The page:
Thursday, January 13, 2011

An Introduction to the Book of Revelation

TITLE: "The Revelation of Saint John the Divine." Other titles include "The Revelation of John the Apostle" and "The Revelation of Jesus Christ."

AUTHOR: John, an apostle of Jesus Christ. Liberal views: The author is another man named John or an unknown man writing in the apostle John's name. Arguments include the lack of apostolic claims, supposed theological differences between the Gospel of John and Revelation (this argument relies on the belief that the apostle John wrote the fourth Gospel), and stylistic differences between the two books (strongest argument). Evidence: (1) Church tradition ascribes the book to the apostle John (with the exception of Dionysius and a few others). (2) The books claims to be written by "John" (1:1, 4, 9; 22:8). (3) The fact that the author refers to himself as simply "John" suggests that he was well known to his readers. No John would have been better known to them than the apostle John since early church tradition places him in Ephesus at the end of his life (see "readership" below). This explains why John did not need to claim to be an apostle in Revelation. (4) The fourth Gospel and Revelation are actually quite similar in their theology despite their different settings and purposes. For example, the two books teach that God is both loving and judging and identify Jesus as the Lamb of God. The difference in Greek style between the two books, though difficult to explain, does not make it impossible for John the apostle to be the author of both.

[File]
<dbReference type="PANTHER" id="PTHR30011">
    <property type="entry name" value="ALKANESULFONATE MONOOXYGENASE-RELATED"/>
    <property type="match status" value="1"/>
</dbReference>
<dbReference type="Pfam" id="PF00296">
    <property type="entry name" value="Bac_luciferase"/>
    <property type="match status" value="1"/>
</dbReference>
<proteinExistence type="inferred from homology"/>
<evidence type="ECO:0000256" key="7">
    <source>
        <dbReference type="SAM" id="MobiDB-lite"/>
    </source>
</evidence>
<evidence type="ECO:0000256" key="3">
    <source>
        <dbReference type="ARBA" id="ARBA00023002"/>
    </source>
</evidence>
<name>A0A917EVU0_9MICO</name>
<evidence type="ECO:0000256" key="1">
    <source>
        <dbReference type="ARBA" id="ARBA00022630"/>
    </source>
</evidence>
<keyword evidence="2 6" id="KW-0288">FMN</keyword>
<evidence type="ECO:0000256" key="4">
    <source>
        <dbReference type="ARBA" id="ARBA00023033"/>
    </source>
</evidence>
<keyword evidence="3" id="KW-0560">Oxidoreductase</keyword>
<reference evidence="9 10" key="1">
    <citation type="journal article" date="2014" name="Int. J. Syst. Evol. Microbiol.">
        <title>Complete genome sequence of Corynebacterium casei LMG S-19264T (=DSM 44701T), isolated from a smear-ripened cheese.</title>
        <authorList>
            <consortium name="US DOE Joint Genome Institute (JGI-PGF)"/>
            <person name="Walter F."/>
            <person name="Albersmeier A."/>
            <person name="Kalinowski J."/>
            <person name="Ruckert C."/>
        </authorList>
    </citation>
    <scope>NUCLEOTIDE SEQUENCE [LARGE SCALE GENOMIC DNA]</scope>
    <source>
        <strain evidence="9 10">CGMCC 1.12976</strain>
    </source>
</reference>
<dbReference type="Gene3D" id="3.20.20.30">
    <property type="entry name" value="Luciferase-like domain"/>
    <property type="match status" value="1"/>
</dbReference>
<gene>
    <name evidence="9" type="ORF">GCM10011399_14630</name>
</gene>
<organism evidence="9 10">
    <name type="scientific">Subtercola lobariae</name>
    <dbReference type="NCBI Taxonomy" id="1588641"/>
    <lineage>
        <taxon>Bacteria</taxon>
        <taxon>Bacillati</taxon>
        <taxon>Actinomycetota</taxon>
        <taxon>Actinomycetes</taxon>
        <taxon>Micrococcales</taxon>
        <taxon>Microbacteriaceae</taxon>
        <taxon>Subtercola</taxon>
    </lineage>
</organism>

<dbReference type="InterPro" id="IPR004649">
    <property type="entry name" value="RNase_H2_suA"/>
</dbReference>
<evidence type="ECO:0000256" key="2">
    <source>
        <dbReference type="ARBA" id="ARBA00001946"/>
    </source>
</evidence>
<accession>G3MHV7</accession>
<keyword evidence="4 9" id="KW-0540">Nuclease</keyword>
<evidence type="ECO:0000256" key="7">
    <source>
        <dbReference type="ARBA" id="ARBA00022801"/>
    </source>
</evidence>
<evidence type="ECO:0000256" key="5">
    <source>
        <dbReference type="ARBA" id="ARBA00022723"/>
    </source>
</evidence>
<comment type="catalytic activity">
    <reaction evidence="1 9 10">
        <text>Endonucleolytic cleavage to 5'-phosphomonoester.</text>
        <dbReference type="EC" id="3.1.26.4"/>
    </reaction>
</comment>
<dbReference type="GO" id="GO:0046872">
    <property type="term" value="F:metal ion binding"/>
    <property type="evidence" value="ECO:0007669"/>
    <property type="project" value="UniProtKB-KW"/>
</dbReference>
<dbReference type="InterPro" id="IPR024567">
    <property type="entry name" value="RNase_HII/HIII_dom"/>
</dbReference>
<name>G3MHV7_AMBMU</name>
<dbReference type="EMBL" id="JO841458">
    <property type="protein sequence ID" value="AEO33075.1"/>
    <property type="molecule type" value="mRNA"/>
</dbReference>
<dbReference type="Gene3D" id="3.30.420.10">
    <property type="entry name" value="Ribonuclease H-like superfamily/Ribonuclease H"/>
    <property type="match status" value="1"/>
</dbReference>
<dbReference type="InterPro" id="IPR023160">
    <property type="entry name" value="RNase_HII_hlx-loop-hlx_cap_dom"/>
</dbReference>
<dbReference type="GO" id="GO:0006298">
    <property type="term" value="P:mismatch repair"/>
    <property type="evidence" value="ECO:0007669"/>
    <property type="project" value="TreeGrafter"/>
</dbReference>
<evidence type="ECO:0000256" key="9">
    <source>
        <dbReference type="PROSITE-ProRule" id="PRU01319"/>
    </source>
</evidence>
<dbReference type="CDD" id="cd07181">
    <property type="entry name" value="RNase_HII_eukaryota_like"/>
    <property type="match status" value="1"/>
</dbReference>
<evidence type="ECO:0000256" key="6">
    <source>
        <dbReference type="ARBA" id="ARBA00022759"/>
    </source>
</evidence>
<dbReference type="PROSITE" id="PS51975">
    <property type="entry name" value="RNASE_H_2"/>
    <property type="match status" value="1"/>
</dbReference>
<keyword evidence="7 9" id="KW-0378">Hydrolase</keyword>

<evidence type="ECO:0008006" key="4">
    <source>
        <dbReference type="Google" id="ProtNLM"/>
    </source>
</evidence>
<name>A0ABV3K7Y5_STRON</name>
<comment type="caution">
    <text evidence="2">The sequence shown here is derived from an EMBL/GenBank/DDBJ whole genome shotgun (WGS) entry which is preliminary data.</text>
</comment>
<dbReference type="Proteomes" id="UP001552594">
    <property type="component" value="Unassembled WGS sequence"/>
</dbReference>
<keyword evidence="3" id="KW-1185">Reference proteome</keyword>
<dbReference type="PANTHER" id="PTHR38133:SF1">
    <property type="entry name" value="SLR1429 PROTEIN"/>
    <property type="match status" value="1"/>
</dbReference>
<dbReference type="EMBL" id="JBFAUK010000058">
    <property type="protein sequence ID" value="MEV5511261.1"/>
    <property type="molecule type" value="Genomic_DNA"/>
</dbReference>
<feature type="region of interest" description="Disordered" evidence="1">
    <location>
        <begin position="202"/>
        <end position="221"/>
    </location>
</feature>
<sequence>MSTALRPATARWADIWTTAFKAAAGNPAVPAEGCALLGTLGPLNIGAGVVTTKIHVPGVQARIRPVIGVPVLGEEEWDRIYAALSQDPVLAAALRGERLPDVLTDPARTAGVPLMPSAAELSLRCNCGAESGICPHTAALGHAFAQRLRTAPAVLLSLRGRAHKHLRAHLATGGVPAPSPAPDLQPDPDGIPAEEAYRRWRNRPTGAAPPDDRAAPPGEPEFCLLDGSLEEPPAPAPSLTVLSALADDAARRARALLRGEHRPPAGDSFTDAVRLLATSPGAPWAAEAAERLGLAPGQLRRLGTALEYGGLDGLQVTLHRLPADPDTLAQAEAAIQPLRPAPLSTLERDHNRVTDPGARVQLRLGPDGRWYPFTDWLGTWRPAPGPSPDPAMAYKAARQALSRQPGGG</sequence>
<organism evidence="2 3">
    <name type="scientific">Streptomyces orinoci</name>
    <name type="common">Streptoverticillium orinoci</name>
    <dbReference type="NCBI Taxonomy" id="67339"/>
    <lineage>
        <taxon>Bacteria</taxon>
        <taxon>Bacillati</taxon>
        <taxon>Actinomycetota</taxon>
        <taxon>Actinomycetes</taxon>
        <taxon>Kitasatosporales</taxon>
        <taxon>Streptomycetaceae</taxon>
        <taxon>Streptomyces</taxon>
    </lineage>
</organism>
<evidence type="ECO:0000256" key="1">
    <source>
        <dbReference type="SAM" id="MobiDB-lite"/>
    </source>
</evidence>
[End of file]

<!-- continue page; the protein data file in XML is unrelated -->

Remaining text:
DATE: Early Christian writers date the book in the reign of one of four different Roman emperors: Claudius (A.D. 41-54), Nero (54-68), Domitian (81-96), and Trajan (98-117). The reigns of Nero and Domitian are the most likely time periods for the book's writing. A possible date for Revelation is between A.D. 94-96. Evidence: Several elements in the letters to the seven churches seem to be more compatible with a date in the nineties than one in the sixties: (1) the spiritual stagnation in several of the churches; (2) the wealth of the Laodicean church (the city was destroyed by an earthquake in 60-61); (3) the existence of the church at Smyrna (the church may not have existed until 60-64); (3) the lack of any mention of the apostle Paul, who may have labored in Ephesus as late as 64.

PROVENANCE: The island of Patmos. John was exiled there by the Romans "for the word of God and for the testimony of Jesus Christ" (1:9).

READERSHIP: Seven churches in the Roman province of Asia (1:4): Ephesus, Smyrna, Pergamos, Thyatira, Sardis, Philadelphia, and Laodicea (see chapters 2-3). These churches were probably personally known to John from years of ministry in the area.

PURPOSE: To provide a message of hope to struggling Christians. God is in control of all events of human history, and though evil often seems pervasive and wicked men all-powerful, their ultimate defeat is certain. Christ will come in glory to judge and reign.

GENRE: The opening verses appear to suggest three different genre identifications: apocalypse (1:1), prophecy (1:3), and epistle (1:4). It might be best to view the book as a prophecy cast in an apocalyptic mold and written down in the form of a letter.

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